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HOME > Classical Novels > The Girl with the Dragon Tattoo > Chapter 7
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Chapter 7
Friday, January 3

Erika set her coffee cup on the table and stood by the window looking out at the view of Gamla Stan. It was 9:00 in the morning. All the snow had been washed away by the rain over New Year’s.
“I’ve always loved this view,” she said. “An apartment like this would make me give up living in Saltsj?baden.”
“You’ve got the keys. You can move over from your upper-class reserve any time you want,” Blomkvist said. He closed the suitcase and put it by the front door.
Berger turned and gave him a disbelieving look. “You can’t be serious, Mikael,” she said. “We’re in our worst crisis and you’re packing to go and live in Tjottahejti.”
“Hedestad. A couple of hours by train. And it’s not for ever.”
“It might as well be Ulan Bator. Don’t you see that it will look as if you’re slinking off with your tail between your legs?”
“That’s precisely what I am doing. Besides, I have to do some gaol time too.”
Christer Malm was sitting on the sofa. He was uncomfortable. It was the first time since they founded Millennium that he had seen Berger and Blomkvist in such disagreement. Over all the years they had been inseparable. Sometimes they had furious clashes, but their arguments were always about business matters, and they would invariably resolve all those issues before they hugged each other and went back to their corners. Or to bed. Last autumn had not been fun, and now it was as if a great gulf had opened up between them. Malm wondered if he was watching the beginning of the end of Millennium.
“I don’t have a choice,” Blomkvist said. “We don’t have a choice.”
He poured himself a coffee and sat at the kitchen table. Berger shook her head and sat down facing him.
“What do you think, Christer?” she said.
He had been expecting the question and dreading the moment when he would have to take a stand. He was the third partner, but they all knew that it was Blomkvist and Berger who were Millennium. The only time they asked his advice was when they could not agree.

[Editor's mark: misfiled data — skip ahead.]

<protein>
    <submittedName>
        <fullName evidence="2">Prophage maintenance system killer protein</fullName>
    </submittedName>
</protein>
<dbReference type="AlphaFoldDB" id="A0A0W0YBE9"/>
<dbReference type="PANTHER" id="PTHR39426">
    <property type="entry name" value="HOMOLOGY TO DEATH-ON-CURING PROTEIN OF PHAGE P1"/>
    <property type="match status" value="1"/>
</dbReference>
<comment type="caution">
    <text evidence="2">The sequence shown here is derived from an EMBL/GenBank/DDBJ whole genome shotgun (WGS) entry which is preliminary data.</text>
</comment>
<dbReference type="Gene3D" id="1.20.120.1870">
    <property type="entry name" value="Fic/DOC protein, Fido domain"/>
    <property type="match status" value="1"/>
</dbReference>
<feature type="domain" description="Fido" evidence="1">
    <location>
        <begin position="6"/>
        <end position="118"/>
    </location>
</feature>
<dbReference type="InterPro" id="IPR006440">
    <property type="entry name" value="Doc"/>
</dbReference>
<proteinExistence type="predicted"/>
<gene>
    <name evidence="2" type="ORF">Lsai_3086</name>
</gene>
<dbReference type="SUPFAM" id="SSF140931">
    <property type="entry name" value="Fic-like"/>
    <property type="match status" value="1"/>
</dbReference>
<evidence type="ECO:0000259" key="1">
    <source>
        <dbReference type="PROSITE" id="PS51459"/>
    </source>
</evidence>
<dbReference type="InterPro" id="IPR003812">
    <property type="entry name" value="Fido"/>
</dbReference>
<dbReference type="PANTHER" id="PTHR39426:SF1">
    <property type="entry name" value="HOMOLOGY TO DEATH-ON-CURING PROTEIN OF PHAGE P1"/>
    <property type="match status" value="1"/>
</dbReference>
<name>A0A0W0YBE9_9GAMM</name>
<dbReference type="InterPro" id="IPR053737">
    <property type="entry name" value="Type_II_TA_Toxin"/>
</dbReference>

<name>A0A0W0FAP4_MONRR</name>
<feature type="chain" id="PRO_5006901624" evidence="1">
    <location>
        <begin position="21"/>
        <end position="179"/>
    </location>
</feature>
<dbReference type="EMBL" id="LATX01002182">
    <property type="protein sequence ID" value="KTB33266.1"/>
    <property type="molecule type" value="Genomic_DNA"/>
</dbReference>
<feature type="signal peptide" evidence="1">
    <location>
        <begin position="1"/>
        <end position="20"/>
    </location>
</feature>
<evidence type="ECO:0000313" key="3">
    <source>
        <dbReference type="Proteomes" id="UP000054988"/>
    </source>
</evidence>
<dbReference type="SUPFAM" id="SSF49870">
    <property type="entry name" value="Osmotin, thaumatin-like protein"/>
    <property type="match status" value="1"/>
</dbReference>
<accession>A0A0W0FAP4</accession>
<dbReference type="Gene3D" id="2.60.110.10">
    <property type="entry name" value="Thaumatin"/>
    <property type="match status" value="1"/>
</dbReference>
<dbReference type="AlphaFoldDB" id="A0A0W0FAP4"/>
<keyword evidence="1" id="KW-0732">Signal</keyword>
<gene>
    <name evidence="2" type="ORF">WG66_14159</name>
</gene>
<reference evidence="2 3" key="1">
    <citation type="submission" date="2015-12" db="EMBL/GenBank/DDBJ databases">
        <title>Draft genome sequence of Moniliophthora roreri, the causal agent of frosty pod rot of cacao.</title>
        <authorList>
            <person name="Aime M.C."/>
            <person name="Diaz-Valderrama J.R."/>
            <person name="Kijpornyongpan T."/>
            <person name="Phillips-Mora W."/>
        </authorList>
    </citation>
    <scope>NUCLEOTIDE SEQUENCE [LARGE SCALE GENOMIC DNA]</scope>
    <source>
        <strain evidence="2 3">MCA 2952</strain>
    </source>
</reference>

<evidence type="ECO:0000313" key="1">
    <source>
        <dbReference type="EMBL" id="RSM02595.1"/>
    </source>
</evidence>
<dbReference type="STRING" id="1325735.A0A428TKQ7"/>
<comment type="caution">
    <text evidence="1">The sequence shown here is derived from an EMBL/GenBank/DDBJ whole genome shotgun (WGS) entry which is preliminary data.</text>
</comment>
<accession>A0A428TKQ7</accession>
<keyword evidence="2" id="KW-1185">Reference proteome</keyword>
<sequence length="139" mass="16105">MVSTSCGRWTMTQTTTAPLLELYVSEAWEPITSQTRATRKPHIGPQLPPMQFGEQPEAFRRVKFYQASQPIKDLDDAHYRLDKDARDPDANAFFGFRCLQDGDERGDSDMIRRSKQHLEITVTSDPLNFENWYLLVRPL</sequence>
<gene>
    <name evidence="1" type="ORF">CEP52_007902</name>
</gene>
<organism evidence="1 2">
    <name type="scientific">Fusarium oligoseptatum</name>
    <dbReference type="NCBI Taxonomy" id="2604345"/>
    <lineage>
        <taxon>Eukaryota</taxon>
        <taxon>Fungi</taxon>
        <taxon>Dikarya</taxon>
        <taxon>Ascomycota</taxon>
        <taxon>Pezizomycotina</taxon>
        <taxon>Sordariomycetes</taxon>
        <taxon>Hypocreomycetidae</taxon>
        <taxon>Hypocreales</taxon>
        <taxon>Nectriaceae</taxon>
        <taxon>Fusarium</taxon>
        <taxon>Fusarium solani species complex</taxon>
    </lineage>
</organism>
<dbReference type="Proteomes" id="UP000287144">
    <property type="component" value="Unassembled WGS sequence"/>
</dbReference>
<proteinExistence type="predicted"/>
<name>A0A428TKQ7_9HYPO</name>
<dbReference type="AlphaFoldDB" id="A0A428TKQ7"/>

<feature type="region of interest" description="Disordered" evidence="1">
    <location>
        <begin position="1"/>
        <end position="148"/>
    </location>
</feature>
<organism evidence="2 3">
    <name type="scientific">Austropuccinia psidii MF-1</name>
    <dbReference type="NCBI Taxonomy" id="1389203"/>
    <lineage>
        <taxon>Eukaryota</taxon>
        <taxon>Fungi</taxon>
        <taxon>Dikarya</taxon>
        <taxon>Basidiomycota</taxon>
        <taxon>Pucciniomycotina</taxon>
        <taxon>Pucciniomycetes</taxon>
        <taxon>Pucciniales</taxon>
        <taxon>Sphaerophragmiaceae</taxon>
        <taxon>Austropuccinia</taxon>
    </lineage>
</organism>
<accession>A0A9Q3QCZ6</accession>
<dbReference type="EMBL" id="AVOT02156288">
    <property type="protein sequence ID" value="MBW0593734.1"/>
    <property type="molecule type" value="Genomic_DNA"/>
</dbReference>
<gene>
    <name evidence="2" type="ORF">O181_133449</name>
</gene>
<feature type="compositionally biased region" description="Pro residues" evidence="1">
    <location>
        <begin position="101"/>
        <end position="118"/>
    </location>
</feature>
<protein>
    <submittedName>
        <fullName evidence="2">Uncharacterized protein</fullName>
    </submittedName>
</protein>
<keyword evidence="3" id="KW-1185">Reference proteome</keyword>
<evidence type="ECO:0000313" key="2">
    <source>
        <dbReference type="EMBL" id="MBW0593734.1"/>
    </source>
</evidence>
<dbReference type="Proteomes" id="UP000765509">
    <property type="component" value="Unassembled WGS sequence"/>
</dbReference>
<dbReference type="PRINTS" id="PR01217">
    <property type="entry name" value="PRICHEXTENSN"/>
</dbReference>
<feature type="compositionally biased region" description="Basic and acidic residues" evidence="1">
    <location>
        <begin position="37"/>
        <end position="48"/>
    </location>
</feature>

“Honestly,” Malm said, “you both know perfectly well it doesn’t matter what I think.”
He shut up. He loved making pictures. He loved working with graphics. He had never considered himself an artist, but he knew he was a damned good designer. On the other hand, he was helpless at intrigue and policy decisions.
Berger and Blomkvist looked at each other across the table. She was cool and furious. He was thinking hard.
This isn’t an argument, Malm thought. It’s a divorce.
“OK, let me present my case one last time,” Blomkvist said. “This does not mean I’ve given up on Millennium. We’ve spent too much time working our hearts out for that.”
“But now you won’t be at the office—Christer and I will have to carry the load. Can’t you see that? You’re the one marching into self-imposed exile.”
“That’s the second thing. I need a break, Erika. I’m not functioning anymore. I’m burned out. A paid sabbatical in Hedestad might be exactly what I need.”
“The whole thing is idiotic, Mikael. You might as well take a job in a circus.”
“I know. But I’m going to get 2.4 million for sitting on my backside for a year, and I won’t be wasting my time. That’s the third thing. Round One with Wennerstr?m is over, and he knocked me out. Round Two has already started—he’s going to try to sink Millennium for good because he knows that the staff here will always know what he’s been up to, for as long as the magazine exists.”
“I know what he’s doing. I’ve seen it in the monthly ad sales figures for the last six months.”
“That’s exactly why I have to get out of the office. I’m like a red rag waving at him. He’s paranoid as far as I’m concerned. As long as I’m here, he’ll just keep on coming. Now we have to prepare ourselves for Round Three. If we’re going to have the slightest chance against Wennerstr?m, we have to retreat and work out a whole new strategy. We have to find something to hammer him with. That’ll be my job this year.”
“I understand all that,” Berger said. “So go ahead and take a holiday. Go abroad, lie on a beach for a month. Check out the love life on the Costa Brava. Relax. Go out to Sandhamn and look at the waves.”
“And when I come back nothing will be different. Wennerstr?m is going to crush Millennium unless he is appeased by my having stood down. You know that. The only thing which might otherwise stop him is if we get something on him that we can use.”
“And you think that’s what you will find in Hedestad?”
“I checked the cuttings. Wennerstr?m did work at the Vanger company from 1969 to 1972. He was in management and was responsible for strategic placements. He left in a hurry. Why should we rule out the possibility that Henrik Vanger does have something on him?”
“But if what he did happened thirty years ago, it’s going to be hard to prove it today.”
“Vanger promised to set out in detail what he knows. He’s obsessed with this missing girl—it seems to be the only thing he’s interested in, and if this means he has to burn Wennerstr?m then I think there’s a good chance he’ll do it. We certainly can’t ignore the opportunity—he’s the first person who’s said he’s willing to go on record with evidence against Wennerstr?m.”
“We couldn’t use it even if you came back with incontrovertible proof that it was Wennerstr?m who strangled the girl. Not after so many years. He’d massacre us in court.”
“The thought had crossed my mind, but it’s no good: he was plugging away at the Stockholm School of Economics and had no co............
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